The idea of data analytics in the retail industry was formed by Amazon.com, Inc.’s (AMZN), which got access to consumers’ data about two decades ago and then began using it. Big Data’s wider usage has caught on only recently, with the emergence of the smartphone and social media industries.
With the development of Big Data Analytics, companies can now make decisions that are much better informed. An enormous volume of data is used now to figure out consumers’ spending patterns, trends, and demands. This information can later be monetized by companies that better cater to customers’ wants, and adapt to changing trends and preferences.
Like many other industries, retailers have also started taking advantage of this technology to refine their strategic decisions. As of now, only a few companies have taken this change very seriously to gain an edge over their peers. They have shifted their focus to data-centric decisions for purchases and inventory management, and customer engagement as well as personalized marketing. Though this trend has just begun, it is distinct and growing.
Macy’s, Inc. (M), the second-largest department store chain in the US, has used data analytics to elevate its business. It employed an initiative by the name of My Macy’s, which guides its product collection. The company has invested heavily in a workforce of about 1,600 people that researches and evaluates consumers’ preferences. This information is then utilized to make purchasing decisions that eventually enables Macy’s to improve its sales by increasing the conversion rate of browsing to purchases, by showing those products on its website that the user wants. The strategy has also enabled the company to improve its margin by reducing inventory cost.
The unusually strong emphasis on a customer-centric and data-driven approach has resulted in revenue growth of 4% annually on average in the last three years. This compares well to the 1% sales growth its closest competitor Kohl’s Corporation (KSS) recorded. Macy’s operating margins have also expanded by 2% between fiscal 2011 (FY11) and FY14 to 9.6%.
Investors’ expectations have been high, causing the stock to more than double in the three-year period. This is almost twice the increase of the S&P 500 Index (SPX). Kerem Tomak, vice president of analytics at Macy’s e-commerce division, estimates that the use of Big Data Analytics has caused almost 10% of overall sales growth seen in recent years.
Burberry Group Plc (BURBY) is another retailer that has used data analytics software to boost sales. The UK-based luxury company has been spending hefty amounts to enhance its store displays by installing modern technology and equipment, and has been building its data management capabilities to make its marketing more personalized.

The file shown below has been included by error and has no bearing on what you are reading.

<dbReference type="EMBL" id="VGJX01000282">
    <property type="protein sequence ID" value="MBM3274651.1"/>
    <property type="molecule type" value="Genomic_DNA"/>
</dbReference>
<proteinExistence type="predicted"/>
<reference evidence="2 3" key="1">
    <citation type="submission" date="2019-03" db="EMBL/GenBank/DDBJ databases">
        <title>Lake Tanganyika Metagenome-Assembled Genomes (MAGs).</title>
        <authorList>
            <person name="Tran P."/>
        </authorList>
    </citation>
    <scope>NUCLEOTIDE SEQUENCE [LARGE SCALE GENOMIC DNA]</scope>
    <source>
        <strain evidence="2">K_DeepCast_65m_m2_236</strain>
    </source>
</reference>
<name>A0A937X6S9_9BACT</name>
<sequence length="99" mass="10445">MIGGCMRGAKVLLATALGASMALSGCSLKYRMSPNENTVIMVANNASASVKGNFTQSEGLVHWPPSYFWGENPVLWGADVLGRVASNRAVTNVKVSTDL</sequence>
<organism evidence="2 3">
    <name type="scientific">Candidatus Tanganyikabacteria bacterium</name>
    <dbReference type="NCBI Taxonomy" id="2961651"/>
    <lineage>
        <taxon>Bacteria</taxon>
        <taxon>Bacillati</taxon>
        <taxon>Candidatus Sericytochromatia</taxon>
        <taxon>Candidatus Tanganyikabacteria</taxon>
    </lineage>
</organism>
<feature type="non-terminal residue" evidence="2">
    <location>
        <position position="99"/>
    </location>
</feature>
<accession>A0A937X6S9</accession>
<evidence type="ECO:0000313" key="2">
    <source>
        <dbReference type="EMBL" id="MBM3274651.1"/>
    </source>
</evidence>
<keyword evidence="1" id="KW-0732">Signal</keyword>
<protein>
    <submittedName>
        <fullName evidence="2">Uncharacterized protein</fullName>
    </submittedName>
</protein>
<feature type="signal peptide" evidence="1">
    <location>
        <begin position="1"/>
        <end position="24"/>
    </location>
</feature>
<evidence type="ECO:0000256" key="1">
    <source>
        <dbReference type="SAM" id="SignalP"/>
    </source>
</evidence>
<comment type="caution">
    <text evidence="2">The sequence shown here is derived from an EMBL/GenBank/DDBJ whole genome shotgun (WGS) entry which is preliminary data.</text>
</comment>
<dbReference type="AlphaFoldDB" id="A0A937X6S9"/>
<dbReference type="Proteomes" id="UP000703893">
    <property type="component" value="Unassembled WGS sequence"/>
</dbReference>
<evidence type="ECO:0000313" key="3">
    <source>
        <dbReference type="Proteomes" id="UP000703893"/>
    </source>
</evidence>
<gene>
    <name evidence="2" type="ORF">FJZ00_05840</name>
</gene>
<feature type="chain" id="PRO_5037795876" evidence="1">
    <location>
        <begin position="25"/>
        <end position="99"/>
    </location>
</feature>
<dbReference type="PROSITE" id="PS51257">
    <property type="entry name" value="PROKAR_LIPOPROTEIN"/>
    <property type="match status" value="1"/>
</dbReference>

It has started its Customer 360 program, through which it connects to its customers around the clock on various social media platforms. The data analytics software helps the company build a database of customers’ past purchases, internet searches, and ‘likes’ on their Facebook (FB) profile, allowing Burberry to market its products on an individualized basis.
Ex-CEO Angela Ahrendts, who recently left the company to join Apple Inc. (AAPL), once said, “Our focus is on integrating the benefits of the physical and digital spheres to deliver them a seamless, personalized experience on any platform and in any geography,” as she elaborated on the company’s philosophy of harmonizing its in-store shopping and online shopping experiences.
The success of the company’s strategy can be gauged from the fact that it recorded a growth of 17% during the last year, while LVMH Moet Hennessy Louis Vuitton SA (LVMUY) recorded flat sales in its Fashion and Leather Goods segment.
Vera Bradley, Inc. (VRA) is another fashion retailer using data analysis to boost its sales. The company, which would earlier flood its customers’ email inboxes with promotions, has shifted toward segmented and more personalized digital marketing by capitalizing on data analysis. Women’s Wear Daily revealed that the company’s data-focused approach has reduced the number of its marketing emails by 63%, while its browser-to-purchaser conversion rate has increased by 2.75 times.
Data analytics can also help retailers build customer loyalty by serving them better. At the same time, they may sufficiently reduce their costs by curtailing expenses where needed. In the National Retail Federation’s Big Show, IBM’s chairman Ginni Rometty delivered a key note on the importance of data analysis in revolutionizing the retail industry. While highlighting the fact that the significance of big data is something that is under hyped currently, she said, “It will be retailers’ basis of competitive advantage … and will be how you engage with your customers.”